Stories from Architecture: Behind the Lines at Drawing Matter
The imagined histories of twenty-five architectural drawings and models, told through reminiscences, stories, conversations, letters, and monologues.
Even when an architectural drawing does not show any human figures, we can imagine many different characters just off the page: architects, artists, onlookers, clients, builders, developers, philanthropists—working, observing, admiring, arguing. In Stories from Architecture, Philippa Lewis captures some of these personalities through reminiscences, anecdotes, conversations, letters, and monologues that collectively offer the imagined histories of twenty-five architectural drawings.
Some of these untold stories are factual, like Frank Lloyd Wright’s correspondence with a Wisconsin librarian regarding her $5,000 dream home, or letters written by the English architect John Nash to his irascible aristocratic client. Others recount a fictional, if credible, scenario by placing these drawings—and with them their characters—into their immediate social context. For instance, the dilemmas facing a Regency couple who are considering a move to a suburban villa; a request from the office of Richard Neutra for an assistant to measure Josef von Sternberg’s Rolls-Royce so that the director’s beloved vehicle might fit into the garage being designed by his architect; a teenager dreaming of a life away from parental supervision by gazing at a gadget-filled bachelor pad in Playboy magazine; even a policeman recording the ground plans of the house of a murder scene.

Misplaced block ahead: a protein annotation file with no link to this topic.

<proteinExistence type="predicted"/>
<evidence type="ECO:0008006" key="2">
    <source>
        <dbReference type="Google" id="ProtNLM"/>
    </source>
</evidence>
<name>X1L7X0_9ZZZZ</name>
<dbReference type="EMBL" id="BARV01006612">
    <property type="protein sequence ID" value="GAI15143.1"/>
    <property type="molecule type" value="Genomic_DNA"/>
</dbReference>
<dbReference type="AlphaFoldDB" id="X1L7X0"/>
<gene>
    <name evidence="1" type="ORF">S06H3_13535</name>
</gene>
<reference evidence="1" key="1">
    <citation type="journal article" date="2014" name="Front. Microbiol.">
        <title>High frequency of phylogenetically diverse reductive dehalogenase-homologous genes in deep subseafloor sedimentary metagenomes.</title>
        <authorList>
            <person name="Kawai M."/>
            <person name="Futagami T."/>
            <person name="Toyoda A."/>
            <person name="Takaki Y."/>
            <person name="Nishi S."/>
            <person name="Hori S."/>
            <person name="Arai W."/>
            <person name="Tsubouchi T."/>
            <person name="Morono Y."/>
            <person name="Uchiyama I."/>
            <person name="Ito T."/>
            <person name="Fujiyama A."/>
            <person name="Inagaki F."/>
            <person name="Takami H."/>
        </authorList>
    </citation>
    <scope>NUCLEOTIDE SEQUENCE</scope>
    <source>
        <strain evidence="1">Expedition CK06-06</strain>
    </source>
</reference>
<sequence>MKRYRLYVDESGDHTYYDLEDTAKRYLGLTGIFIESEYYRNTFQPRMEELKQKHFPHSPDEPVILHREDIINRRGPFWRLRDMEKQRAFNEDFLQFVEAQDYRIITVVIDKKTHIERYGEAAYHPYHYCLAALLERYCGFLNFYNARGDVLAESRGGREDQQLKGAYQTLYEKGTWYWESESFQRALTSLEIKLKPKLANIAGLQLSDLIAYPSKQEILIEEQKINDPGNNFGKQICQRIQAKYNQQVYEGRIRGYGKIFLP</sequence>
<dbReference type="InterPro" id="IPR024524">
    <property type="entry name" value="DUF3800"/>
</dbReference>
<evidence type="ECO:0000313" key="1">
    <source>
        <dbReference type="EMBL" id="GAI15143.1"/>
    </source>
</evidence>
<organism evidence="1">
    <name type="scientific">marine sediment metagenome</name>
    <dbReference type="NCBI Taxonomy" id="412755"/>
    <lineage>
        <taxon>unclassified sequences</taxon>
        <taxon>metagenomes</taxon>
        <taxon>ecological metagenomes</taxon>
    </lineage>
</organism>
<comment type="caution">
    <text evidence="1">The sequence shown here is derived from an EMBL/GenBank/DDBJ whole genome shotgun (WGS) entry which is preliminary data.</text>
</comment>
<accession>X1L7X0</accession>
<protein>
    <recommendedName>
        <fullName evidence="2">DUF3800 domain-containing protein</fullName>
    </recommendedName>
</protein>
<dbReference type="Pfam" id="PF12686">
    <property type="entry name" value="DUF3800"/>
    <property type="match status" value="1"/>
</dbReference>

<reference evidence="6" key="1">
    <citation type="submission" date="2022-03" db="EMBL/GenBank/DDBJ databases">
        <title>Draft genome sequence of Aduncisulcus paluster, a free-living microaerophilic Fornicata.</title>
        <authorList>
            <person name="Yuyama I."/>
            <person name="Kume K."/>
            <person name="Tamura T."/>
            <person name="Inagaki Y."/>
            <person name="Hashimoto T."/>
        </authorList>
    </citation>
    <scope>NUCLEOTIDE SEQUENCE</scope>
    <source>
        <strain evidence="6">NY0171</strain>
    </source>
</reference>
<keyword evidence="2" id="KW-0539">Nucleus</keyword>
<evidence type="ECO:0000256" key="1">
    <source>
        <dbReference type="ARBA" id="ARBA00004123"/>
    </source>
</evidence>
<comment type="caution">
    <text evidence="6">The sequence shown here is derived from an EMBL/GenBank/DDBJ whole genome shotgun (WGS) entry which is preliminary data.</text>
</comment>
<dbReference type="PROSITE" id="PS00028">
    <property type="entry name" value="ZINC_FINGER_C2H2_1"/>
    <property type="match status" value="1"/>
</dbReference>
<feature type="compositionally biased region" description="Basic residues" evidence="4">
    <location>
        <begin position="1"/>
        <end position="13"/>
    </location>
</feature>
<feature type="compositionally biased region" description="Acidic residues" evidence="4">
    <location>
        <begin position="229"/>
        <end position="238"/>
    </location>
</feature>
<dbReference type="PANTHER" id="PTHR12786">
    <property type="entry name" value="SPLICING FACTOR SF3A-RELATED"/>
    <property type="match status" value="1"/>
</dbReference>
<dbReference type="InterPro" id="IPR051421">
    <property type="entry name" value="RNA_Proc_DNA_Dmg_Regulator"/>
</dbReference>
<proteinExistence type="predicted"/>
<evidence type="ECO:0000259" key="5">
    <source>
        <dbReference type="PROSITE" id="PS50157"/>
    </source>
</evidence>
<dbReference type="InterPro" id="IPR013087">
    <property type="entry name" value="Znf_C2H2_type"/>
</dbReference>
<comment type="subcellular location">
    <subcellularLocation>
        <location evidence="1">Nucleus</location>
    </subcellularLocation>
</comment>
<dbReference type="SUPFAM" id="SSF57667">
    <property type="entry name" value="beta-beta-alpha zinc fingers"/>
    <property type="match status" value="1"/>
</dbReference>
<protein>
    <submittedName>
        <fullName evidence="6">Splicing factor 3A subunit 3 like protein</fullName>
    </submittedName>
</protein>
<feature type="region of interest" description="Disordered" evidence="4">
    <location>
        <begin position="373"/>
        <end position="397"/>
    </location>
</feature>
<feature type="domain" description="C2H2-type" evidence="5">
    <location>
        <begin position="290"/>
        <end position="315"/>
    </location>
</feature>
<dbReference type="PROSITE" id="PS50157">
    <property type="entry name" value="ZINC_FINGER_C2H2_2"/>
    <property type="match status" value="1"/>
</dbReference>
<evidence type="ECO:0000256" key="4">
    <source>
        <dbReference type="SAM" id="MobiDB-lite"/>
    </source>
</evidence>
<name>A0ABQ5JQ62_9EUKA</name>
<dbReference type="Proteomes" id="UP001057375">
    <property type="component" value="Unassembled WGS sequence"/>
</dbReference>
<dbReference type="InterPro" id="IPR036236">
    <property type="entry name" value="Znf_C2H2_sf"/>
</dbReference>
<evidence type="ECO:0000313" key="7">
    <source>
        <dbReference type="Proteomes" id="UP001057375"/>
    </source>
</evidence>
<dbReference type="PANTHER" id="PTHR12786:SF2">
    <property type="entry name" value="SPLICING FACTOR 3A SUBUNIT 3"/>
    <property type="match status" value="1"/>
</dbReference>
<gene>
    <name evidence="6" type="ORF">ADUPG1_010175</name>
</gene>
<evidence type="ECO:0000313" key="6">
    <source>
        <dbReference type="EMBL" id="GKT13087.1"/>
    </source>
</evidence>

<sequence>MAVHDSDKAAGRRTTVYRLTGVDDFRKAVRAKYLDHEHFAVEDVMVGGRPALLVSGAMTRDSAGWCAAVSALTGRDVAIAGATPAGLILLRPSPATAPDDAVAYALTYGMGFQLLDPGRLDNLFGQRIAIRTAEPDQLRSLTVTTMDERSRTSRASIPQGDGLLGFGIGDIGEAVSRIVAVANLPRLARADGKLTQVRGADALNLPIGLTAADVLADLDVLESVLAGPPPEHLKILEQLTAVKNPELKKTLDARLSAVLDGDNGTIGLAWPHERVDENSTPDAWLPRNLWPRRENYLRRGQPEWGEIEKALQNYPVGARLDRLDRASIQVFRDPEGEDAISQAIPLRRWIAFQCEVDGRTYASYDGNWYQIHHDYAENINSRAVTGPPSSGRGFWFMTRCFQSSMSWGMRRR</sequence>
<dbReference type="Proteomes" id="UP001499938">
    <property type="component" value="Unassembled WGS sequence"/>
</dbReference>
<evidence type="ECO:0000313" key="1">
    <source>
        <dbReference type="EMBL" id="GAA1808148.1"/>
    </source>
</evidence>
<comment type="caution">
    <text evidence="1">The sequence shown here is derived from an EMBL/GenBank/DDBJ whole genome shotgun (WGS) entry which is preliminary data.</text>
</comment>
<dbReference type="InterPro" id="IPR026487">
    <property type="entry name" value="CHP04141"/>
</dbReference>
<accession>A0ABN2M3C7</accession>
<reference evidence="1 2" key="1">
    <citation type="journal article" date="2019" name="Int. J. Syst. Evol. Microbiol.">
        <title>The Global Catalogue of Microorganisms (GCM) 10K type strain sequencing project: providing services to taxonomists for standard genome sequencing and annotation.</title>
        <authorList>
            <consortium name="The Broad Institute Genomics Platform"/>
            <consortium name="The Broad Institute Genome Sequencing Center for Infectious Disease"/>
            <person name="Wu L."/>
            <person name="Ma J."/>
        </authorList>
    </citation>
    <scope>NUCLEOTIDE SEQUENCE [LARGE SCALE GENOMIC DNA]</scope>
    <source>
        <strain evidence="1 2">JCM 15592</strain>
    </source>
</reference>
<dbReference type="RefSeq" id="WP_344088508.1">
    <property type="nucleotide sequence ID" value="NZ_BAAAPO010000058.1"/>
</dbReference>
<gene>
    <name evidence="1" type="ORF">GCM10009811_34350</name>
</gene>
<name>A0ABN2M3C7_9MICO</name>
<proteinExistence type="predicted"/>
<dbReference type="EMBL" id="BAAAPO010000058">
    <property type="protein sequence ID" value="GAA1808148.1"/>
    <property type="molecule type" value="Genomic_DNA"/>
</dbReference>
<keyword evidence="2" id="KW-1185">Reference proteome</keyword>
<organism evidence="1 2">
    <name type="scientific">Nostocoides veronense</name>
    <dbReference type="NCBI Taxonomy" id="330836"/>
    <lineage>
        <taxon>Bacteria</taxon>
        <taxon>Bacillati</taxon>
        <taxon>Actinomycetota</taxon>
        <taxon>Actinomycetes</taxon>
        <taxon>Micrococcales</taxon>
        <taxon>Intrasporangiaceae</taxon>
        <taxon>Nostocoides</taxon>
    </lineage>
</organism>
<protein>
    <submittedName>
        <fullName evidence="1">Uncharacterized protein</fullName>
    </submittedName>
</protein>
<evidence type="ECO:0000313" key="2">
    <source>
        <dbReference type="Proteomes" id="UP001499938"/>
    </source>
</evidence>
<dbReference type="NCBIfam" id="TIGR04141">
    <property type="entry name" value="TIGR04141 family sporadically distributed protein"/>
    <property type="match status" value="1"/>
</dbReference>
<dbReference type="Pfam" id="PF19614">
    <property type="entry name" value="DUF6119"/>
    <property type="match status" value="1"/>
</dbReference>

The drawings, reproduced in color, are all sourced from the Drawing Matter collection in Somerset, UK, and are fascinating objects in themselves; but Lewis shifts our attention beyond the image to other possible histories that linger, invisible, beyond the page, and in the process animates not just a series of archival documents but the writing of architectural history.
Praise for Stories from Architecture: Behind the Lines at Drawing Matter
“[Lewis] has a talent for the human story – real or imagined – behind the drawing, whether from the perspective of the client, the architect, the illustrator, or those depicted or involved in some way.” — RIBA Journal